Today we have a YouTube podcast by one of my favorite living writers, Andrew Klavan. Skip all the political stuff at the beginning (unless you need a laugh, cause Klavan is funny). For this post, we are going straight to the Mailbag segment at the end of the show.
At 34:10, Klavan reads a question from a listener who says that he is writing a screenplay. The writing process has required him to open up some bad memories of his own, which though it resulted in good writing, has been hard on him and has slowed his progress. “How do you deal with this, Mr. Klavan?”
At 34:58, Klavan agrees that this is a problem. “Writing can really rip you to pieces, especially if you are an unsteady personality.” Later, he will end the segment by saying, “Especially if you’re a really good writer, you’re really gonna hurt yourself sometimes, and you have to take care of yourself and heal.”
So far so good, if so obvious. This is something that all writers know, even if we try not to talk about it a lot because it makes us sound like overly fragile artiste types. Still, it’s good to hear this confirmed by a professional who has written hard-boiled crime novels and screenplays and has even gotten paid for them.
But things are going to get wilder. Klavan starts elaborating on why writing can mess you up. He mentions that if you write a villain, you have to tap in to that evil place in yourself. Then, at 35:40, he adds, “When you create female characters, you have to go into feminine parts of yourself, which for men can be very upsetting. I think that’s why a lot of male writers are alcoholics, because they don’t like to face that part of themselves because it makes them feel that they’re not manly.”
Whoa! Wait! Stop, Mr. Klavan. Back up. This is fascinating, and I have so many questions.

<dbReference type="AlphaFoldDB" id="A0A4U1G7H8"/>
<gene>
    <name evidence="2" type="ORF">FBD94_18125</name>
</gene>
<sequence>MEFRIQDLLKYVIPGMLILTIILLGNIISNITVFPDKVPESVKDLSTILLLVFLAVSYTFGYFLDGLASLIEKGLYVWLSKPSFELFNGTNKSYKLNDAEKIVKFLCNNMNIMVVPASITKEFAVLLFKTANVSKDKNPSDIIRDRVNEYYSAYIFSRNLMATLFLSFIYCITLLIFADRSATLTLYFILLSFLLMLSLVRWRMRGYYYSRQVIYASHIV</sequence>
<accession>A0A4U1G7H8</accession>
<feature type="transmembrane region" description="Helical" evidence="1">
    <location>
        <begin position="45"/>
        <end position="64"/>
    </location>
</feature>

First of all, do you think that female writers have a corresponding problem? And if not, why not?
Secondly. Klavan has just said that writing female characters can be so depressing that it drives men to alcoholism. Wow. Now my question is, are they depressed just because they are dismayed to find they are capable of thinking in a feminine way? In other words, are they upset only by the implied insult to their manliness? Or … is there something inherently upsetting and/or depressing about being a woman, and these male writers are experiencing that directly? My money’s on the second one. I can see that it would be a lot to handle for them, poor lambs. Being relatively unprepared for it and all.
In other words, it just more fun to be the average man than to be the average woman?
And I’m not blaming anyone for this. If there is some truth in it, I think it has a physical cause (female hormones). Dennis Prager has said that if the average man could suddenly be given a woman’s brain for a day, he’d be totally overwhelmed by everything that’s going on in there. Whereas if the average woman could be given a man’s brain, she would go, “This is terrific! I’m free!”
Anyway. If there is any truth in my theory, it would follow that it is less emotionally taxing for female writers to write male characters than the reverse.
Based on my limited experience, I think this is true. Perhaps it’s because, to a greater degree than men, women are already in the habit of putting ourselves in another person’s shoes. We have been given a natural tendency to do this. We need to do it, as mothers, so as to intuit the needs of our children, whether they are boys or girls. So, we get a head start on that being-depressed-by-other-people’s-emotions thing.
A couple of caveats. No, I am not saying that women make better writers than men, nor that women are automatically good at creating male characters (there are plenty of counter-examples to that idea). Just that women already tend to do, in our daily lives, a perhaps slightly less intense version of that part of the writing process that some male writers find so depressing.
What do you guys think of all this?